The president of my former club . . . said I left because I got more money in England, that I didn’t care about the shirt. I said: “Is there one player in the world who signs for a club and says, Oh, I love your shirt?” . . . He doesn’t care. The first thing that you speak about is the money.
Assou-Ekotto’s statement sums up the familiar maxim, money talks. In many contexts, society is largely at ease with this truism. However, there are certain drawbacks to this condition, particularly in the world of sports. Research shows that fans value uncertainty in results, and may lose interest in a sport if one team is too dominant, thus creating predictable outcomes. Teams with less money find it difficult to compete with teams that have relatively more money to spend on the services of top-level athletes. This problem is particularly critical in the Union of European Football Associations (“UEFA”) Champions League because of the way the league is structured. Twenty-eight of the thirty-two teams that have either won or been runner-up of the Champions League between 1997 and 2012 are among the twenty most valuable soccer teams in the world.
In the United States, most popular professional sports have dealt with this issue by implementing salary caps: a maximum amount of money that can be spent on player salaries. Salary caps have a positive effect on competitive balance, and provide leagues with financial stability. In Europe, however, salary caps have not yet been tested in a meaningful way. In 2010, UEFA approved a salary cap that went into effect in 2012, and will be reviewed during the 2013–14 season. In the absence of a salary cap, UEFA teams will continue to pay higher salaries than they can sustain over the long term, which will ultimately lead them to financial ruin.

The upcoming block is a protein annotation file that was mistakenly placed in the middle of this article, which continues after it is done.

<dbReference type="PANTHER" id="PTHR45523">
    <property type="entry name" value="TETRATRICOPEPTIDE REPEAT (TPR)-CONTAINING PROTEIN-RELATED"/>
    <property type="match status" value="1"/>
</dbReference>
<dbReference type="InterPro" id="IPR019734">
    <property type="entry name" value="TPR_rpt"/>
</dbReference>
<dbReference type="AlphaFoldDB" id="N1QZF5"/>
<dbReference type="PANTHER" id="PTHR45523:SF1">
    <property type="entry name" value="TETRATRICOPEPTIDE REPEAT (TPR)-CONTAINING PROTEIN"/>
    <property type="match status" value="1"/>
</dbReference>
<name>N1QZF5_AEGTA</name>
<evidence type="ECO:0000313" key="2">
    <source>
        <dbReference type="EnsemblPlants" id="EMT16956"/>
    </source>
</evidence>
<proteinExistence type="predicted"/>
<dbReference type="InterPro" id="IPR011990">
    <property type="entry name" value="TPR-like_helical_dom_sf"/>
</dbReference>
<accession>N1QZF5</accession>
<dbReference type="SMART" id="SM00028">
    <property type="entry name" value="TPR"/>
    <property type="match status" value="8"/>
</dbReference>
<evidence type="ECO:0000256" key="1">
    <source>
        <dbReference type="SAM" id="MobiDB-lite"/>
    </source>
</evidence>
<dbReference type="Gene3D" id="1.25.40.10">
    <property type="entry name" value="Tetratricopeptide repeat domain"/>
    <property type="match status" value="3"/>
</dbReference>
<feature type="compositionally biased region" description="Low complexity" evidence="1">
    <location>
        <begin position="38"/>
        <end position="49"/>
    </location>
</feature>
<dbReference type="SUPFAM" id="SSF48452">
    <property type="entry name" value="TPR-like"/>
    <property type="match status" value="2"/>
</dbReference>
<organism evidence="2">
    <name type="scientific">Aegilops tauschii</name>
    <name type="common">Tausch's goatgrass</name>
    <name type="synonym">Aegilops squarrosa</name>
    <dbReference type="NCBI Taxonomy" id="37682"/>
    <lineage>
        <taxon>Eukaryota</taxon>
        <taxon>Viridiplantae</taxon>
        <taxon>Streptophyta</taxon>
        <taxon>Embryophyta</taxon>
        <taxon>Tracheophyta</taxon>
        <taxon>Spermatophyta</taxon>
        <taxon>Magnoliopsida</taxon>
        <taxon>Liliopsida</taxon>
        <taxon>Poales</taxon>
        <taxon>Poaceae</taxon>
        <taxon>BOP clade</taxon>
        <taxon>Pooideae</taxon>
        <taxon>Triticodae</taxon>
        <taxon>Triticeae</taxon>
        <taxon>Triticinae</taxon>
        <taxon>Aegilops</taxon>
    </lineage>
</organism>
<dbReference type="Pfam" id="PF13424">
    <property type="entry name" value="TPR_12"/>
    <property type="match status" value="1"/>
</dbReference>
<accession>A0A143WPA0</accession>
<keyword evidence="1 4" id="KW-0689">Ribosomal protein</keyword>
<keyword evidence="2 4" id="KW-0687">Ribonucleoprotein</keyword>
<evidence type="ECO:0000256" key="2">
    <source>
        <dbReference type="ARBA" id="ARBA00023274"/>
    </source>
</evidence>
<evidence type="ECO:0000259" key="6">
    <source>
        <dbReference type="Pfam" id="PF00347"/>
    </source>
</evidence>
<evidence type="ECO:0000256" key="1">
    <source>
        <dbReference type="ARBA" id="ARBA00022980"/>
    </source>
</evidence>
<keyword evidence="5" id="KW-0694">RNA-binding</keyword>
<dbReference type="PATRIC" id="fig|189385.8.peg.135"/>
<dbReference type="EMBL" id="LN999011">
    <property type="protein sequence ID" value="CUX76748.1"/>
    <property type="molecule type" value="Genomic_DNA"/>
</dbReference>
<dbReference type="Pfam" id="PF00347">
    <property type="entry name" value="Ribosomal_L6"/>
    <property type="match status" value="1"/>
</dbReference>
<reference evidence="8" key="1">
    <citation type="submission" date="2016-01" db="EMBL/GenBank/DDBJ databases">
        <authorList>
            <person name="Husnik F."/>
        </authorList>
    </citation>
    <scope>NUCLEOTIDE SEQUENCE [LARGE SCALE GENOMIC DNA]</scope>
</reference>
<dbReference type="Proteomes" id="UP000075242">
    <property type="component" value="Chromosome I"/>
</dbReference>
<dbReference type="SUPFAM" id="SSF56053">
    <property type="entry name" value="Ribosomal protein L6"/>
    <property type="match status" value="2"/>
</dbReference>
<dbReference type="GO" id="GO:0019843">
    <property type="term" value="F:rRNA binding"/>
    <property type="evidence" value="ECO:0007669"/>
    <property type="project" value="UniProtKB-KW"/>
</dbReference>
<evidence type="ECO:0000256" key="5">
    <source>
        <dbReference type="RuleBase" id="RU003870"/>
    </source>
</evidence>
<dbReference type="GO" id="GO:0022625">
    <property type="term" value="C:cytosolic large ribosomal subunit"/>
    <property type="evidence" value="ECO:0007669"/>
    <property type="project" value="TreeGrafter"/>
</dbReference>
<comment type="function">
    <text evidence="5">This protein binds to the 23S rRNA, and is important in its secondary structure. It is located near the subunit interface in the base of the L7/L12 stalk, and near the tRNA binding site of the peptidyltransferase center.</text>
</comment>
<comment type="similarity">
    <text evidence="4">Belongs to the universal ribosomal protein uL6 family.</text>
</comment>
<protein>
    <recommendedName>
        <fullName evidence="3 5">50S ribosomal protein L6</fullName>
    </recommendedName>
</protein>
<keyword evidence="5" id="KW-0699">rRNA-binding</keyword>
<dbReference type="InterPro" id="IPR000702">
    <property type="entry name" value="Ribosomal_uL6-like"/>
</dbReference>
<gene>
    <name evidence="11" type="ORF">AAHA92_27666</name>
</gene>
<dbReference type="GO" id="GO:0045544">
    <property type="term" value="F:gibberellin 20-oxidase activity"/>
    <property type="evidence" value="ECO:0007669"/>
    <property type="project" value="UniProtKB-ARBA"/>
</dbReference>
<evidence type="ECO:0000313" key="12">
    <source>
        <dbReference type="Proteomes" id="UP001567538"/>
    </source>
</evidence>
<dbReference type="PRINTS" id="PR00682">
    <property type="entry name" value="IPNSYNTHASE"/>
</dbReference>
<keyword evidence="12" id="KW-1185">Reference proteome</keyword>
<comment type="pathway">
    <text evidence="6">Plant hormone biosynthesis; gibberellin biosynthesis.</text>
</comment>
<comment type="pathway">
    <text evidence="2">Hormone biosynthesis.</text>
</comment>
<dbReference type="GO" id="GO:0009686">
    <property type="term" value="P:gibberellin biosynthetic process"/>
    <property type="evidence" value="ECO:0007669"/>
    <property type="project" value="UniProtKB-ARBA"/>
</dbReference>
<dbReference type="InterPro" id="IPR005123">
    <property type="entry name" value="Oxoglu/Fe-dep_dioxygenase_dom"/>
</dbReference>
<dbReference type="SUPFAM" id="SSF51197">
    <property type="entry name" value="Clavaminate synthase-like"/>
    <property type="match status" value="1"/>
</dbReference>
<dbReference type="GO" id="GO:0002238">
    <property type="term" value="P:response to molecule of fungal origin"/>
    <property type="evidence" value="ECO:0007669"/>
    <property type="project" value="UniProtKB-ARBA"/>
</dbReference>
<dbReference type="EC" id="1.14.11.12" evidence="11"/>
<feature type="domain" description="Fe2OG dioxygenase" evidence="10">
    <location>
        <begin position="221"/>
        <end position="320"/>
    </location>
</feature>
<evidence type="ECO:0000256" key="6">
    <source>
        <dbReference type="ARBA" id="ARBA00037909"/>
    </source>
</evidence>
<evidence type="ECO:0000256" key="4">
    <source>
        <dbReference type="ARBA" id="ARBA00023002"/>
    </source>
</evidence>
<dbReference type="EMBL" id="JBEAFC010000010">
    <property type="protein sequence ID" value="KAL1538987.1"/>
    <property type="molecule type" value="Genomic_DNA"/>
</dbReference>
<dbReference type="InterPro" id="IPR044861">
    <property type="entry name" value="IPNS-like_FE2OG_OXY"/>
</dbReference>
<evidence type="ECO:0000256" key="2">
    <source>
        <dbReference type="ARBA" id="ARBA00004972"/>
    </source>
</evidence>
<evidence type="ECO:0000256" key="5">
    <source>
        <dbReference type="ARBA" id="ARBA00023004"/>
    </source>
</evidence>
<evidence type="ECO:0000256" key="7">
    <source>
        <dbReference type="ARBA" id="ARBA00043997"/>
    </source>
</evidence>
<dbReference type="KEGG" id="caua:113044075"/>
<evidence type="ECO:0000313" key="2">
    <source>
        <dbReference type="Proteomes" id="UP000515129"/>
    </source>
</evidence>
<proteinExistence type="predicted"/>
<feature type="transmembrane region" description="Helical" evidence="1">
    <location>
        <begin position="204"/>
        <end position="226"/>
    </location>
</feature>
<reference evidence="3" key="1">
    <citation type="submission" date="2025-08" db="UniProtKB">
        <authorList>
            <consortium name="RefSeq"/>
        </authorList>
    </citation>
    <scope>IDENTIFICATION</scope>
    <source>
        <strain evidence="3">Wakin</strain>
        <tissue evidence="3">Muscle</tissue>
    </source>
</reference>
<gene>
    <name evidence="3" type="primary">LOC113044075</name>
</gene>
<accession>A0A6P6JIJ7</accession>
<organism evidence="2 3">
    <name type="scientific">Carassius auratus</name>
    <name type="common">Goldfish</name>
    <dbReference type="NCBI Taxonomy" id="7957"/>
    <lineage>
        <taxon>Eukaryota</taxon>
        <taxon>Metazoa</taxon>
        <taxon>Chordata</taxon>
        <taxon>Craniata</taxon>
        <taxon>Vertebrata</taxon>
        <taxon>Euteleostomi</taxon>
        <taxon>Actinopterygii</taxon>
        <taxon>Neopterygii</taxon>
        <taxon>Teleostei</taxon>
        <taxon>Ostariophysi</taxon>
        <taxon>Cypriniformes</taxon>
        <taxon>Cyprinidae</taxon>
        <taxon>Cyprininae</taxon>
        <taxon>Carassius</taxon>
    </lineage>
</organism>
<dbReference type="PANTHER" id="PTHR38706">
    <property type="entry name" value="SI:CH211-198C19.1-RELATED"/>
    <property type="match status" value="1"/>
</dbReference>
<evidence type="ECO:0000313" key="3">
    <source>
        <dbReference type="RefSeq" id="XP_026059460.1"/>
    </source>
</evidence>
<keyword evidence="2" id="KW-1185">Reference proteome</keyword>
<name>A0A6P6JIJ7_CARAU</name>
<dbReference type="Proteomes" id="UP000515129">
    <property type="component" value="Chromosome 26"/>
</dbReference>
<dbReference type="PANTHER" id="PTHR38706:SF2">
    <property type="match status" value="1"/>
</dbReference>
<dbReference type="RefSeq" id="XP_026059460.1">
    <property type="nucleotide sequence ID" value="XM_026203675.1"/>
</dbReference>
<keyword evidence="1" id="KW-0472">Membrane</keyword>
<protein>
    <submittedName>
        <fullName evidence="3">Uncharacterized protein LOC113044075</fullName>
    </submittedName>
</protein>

Part I of this Note details the background of antitrust law in the United States, competition law in the European Union, and their application to sports. In particular, it examines salary cap schemes. Part II discusses the issues regarding the legality of salary caps under both US antitrust law and EU competition law. Part III proposes the course of action that the European Commission should follow in its inevitable confrontation with the salary cap structure recently implemented by UEFA.